Attachment parenting has attracted alot of interest of late and I think it’s great that this style of parenting is getting more coverage in the mainstream media. With Jarvis I accidently fell into a style of parenting that was more attachment than not.
We did alot of baby wearing, we co-slept, I breastfed until 15 months and did so on demand and his weaning was mostly baby led. I didn’t set out to follow this path, but it was the style that worked to soothe my fussy little guy and mostly worked for me too. There were times I did find the demands of the attachment style completely exhausting and by 15 months I was well and truly ready to get a bit of space back. So an attachment parenting fundamentalist I was not, although I admire those who are as they are made of more self-sacrificing stuff than I.
Ultimately I was happy with my decision to trust my gut and follow this path, as my little guy has grown into a confident and independent toddler. So for baby number two, I had planned to do things much the same.
But the thing is, Hugo has had other ideas. As I have watched my baby and learnt from him it became pretty obvious from a very early age that he wasn’t as keen on this attachment style as his brother. Early attempts at co-sleeping resulted in little sleep for either of us, his time at the breast is merely for sustance with no lingering for comfort and by about eight weeks I could tell he wanted to feed in the quiet of his room and be popped into his cot for sleep.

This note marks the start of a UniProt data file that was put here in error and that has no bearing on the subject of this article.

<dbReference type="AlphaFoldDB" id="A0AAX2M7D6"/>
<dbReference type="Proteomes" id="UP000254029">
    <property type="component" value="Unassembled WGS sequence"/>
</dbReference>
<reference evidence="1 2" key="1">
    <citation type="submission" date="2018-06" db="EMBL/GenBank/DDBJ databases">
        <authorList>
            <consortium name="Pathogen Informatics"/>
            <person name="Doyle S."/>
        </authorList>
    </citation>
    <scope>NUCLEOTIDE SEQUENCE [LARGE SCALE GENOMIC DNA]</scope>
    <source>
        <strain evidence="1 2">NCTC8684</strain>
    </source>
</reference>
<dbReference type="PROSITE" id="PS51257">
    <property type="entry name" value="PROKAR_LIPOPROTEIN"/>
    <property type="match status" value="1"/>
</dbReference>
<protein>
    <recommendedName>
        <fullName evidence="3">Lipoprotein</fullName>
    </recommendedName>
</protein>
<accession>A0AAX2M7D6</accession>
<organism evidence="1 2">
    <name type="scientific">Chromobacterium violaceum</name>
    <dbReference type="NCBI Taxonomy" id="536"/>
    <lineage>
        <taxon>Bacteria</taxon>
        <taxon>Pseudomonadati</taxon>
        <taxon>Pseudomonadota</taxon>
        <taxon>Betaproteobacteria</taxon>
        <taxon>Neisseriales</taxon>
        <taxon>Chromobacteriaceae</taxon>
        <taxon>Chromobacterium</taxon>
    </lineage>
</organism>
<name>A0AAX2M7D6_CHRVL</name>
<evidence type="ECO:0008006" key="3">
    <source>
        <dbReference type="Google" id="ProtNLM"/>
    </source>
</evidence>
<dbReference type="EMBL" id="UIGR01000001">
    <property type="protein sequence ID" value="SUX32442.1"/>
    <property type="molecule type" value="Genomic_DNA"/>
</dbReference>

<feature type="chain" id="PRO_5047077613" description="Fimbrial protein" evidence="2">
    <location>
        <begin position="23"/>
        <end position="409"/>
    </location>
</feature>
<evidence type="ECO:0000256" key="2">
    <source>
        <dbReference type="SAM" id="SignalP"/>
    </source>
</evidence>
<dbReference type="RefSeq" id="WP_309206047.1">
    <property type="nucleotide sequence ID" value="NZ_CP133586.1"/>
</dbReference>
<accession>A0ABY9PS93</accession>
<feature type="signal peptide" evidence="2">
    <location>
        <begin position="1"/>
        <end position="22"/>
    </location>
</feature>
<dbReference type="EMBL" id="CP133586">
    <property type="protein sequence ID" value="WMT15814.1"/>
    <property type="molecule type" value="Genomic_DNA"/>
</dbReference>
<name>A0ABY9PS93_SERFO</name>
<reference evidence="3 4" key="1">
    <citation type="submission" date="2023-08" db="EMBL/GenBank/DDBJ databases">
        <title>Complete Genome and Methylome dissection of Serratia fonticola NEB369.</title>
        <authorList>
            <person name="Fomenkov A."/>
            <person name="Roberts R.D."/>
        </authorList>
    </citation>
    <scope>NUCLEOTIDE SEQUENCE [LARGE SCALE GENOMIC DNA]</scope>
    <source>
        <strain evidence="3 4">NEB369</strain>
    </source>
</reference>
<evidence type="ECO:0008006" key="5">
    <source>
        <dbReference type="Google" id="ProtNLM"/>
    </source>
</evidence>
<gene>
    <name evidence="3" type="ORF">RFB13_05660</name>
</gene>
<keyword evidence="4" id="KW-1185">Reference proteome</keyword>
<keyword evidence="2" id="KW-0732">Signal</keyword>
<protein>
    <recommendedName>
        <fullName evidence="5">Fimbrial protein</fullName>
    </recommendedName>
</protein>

He seemed to object to continual breastfeeding before bed and started to fuss when he was held too long. I decided to listen to what my gut was telling me and when I did he soon slept for at least 8 hours straight. The Ergo was still used but more for practical than soothing reasons as I had to keep up with my toddler boy, and for mostly my own convenience Hugo was still fed to sleep most of the time.
But last week I noticed he started to fuss at being fed around the time of his next sleep, so I decided to try zipping him in his ergo cocoon and putting him into his cot and after a bit of babbling he was asleep. And this continues to be his preference.
This difference between my two boys has got me thinking about parenting styles and labels and how ultimately whichever style is your preference, your baby may have other ideas. The key skills I’ve learnt from parenting both my boys is to be flexible, observant and intuitive and to let my style change in response to their changing needs. I guess if I wanted to give that a label (and I really don’t) I’d call it intuitive parenting.
And while being intuitive relies on parenting knowledge gleaned from books and the ever-expanding body of internet knowledge, it merely informs possible responses to try instead of dictating an approach.
We are all parenting a child, not implementing a theory – so perhaps instead of debating the pros and cons of different parenting styles, we are better served by sharing information that supports building our own parenting intuition to best meet our own babies needs.
What do you think? Do you adhere to a particular parenting style or have made up your own as you’ve gone along? I’d love to hear your experience.